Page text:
* Women wearing shoulder padded clothing.
* No super bright and giant billboards yet at Times Square. It's out of control today.
* No one carrying Starbucks coffee cups.
* The 80-90s were bad decades for cars.
* Konica film being advertised.
* Big eyeglasses.
* Big earrings.
* Sharper and more attractive looking men's suits.
* Lady holding a yellow Sony Walkman or Discman like music player.
* No pictogram style crosswalk lights.
* Cigarette billboard
* Pants that fit properly

******

So how old was everyone here when that video was taken?

Kyle Medina's picture

"Sharper and more attractive looking men's suits" In regards to men clothing. To days suits are vastly better tailored than back in the day. (Does that apply to 1993, damn) They are over sized coats, over sized tie, over sized shirts, and pleated pants are just terrible. Everything was bulky. Thing that didn't change really is the designs on some. Which doesn't bother me.

"Pants that fit properly" Again would have to disagree. Everything in the 90s is over sized. Lots of pants are one size at the thigh to the ankles. Our bodies are not like that. Today's pants are more fitted and I'm not talking about skinny jeans. That needs to stop.

I was 6 at the time of the video., lol.

Here is a fun video about mens fashion for over the last 100 years. https://youtu.be/DaSkMWVlFUU

Well, the matter of better suits and dress is purely subjective so I can't argue such a thing. Just sharing my opinion.

By pants fitting properly I was actually referring to pants that sit atop the hips, unlike the style of many pants of today where they sit low on the hip itself, especially for women.

6 years old, huh? I take it you don't remember too much about that time?

Kyle Medina's picture

I just remember running around town causing mayhem and a lot of Nintendo.

Mick Ryan's picture

Very interesting. And so much better than movie scenes set back in the 80s where they overdo the shoulder pads and hair and orange earbuds.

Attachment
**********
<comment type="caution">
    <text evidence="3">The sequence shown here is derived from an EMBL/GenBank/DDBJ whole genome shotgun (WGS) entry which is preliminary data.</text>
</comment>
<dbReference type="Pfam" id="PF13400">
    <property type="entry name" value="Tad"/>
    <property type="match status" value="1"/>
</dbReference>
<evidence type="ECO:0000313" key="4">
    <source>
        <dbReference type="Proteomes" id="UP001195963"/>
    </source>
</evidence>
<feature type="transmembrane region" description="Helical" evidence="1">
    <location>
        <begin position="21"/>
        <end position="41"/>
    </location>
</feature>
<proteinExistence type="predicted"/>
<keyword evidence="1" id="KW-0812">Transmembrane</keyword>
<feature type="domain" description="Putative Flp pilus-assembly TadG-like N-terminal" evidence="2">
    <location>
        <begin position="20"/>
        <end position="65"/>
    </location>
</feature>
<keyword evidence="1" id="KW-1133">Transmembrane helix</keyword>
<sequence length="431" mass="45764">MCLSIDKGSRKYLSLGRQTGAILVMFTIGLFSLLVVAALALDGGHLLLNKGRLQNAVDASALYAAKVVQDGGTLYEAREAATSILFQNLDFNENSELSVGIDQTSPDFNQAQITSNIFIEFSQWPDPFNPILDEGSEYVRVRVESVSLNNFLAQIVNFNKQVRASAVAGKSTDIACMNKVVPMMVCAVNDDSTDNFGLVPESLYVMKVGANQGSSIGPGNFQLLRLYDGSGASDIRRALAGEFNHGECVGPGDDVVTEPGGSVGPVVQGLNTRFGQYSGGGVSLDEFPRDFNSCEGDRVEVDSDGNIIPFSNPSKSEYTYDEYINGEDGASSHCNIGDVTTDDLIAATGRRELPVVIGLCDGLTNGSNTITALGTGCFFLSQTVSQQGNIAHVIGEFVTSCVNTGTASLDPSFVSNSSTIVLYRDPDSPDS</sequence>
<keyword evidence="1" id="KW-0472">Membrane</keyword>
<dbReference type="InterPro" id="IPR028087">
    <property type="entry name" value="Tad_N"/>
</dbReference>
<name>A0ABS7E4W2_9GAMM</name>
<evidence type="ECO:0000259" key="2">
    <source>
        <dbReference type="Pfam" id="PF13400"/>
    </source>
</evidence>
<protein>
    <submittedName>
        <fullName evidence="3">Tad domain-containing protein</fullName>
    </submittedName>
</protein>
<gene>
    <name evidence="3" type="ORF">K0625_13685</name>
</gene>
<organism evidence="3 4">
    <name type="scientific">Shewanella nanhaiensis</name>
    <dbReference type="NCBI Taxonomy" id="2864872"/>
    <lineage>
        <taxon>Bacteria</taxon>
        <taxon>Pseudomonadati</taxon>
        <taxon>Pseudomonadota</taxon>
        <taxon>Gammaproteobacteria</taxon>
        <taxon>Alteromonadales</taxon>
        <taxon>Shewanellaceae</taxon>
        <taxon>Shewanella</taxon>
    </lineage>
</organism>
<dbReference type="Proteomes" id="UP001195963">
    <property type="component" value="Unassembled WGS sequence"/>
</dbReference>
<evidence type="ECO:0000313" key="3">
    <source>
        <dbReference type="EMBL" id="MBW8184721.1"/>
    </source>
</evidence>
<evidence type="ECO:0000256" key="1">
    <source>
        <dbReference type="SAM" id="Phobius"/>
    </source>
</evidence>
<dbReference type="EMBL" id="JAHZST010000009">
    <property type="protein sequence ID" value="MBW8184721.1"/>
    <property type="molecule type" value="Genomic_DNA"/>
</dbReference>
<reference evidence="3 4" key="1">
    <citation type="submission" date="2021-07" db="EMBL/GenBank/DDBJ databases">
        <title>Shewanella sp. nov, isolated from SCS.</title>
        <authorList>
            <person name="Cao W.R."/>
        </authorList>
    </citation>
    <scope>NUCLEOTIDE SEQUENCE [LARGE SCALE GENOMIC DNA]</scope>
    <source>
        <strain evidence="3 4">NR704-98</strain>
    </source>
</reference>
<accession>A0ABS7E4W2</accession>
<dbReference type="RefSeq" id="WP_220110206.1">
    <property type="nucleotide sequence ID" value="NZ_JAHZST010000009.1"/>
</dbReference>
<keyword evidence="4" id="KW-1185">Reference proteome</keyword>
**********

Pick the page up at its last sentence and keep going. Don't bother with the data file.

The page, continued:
But there you go again Alex with a total misuse of the word surreal. Very interesting but nothing even remotely surreal about it.

Alex Cooke's picture

via dictionary.com: "having the disorienting, hallucinatory quality of a dream; unreal; fantastic:"

As I mentioned, the anachronism is disorienting, and I find it to be strange and dreamlike.

via Collins English Dictionary: "If you describe something as surreal, you mean that the elements in it are combined in a strange way that you would not normally expect."

Again, the quality of the footage combined with that which actually comprises the footage is unexpected and strange. I did indeed mean "surreal."

To be fair though, that Collins explanation wouldn't apply here because the elements in the video are not "combined in a strange way" at all, since that is simply the reality of life back then. I would've found it surreal to see that footage and then to all of a sudden see someone using a smartphone.

Anyway, thanks for posting the video. That was really nice to look at.

Mick Ryan's picture

Dreamlike in an unreal manner. Not dreamlike as in slomo. There are no dream elements here at all Alex. Please as a big fan or true surrealism please stop misusing the word.

Kyle Medina's picture

I don't think the title was an Original thought. When on YouTube the next recommended video had the same title and it was from the New York Post.

Alex Cooke's picture

It was indeed an original thought. That's a coincidence.

Tony Heimeier's picture

1993 .. it feels like just 10 years ago ... cool video!

Dallas Dahms's picture

So many suits and ties... When will that ridonkulous mode of attire die?

Brian Rodgers Jr.'s picture

Man, the squirrels haven't changed a bit since 1993...

joe o sullivan's picture

60fps makes everything look better, you can instantly tell the difference.

Spy Black's picture

Ah 1993, before Giuliani kicked out the working class, mom and pop businesses, and turned NYC into a giant corporate facade where only Starbucks, Chipotle, and the 1% can afford the rent...

Everyone is looking up!

This is right about the first time I toured NYC, loved it. Just switch out the video soundtrack for Tribe or the Pharcyde and I'd be right back in '93.

Wow, similar feeling to discovering autochromes for the first time, surreal and trippy. This is gonna take some time for me to digest.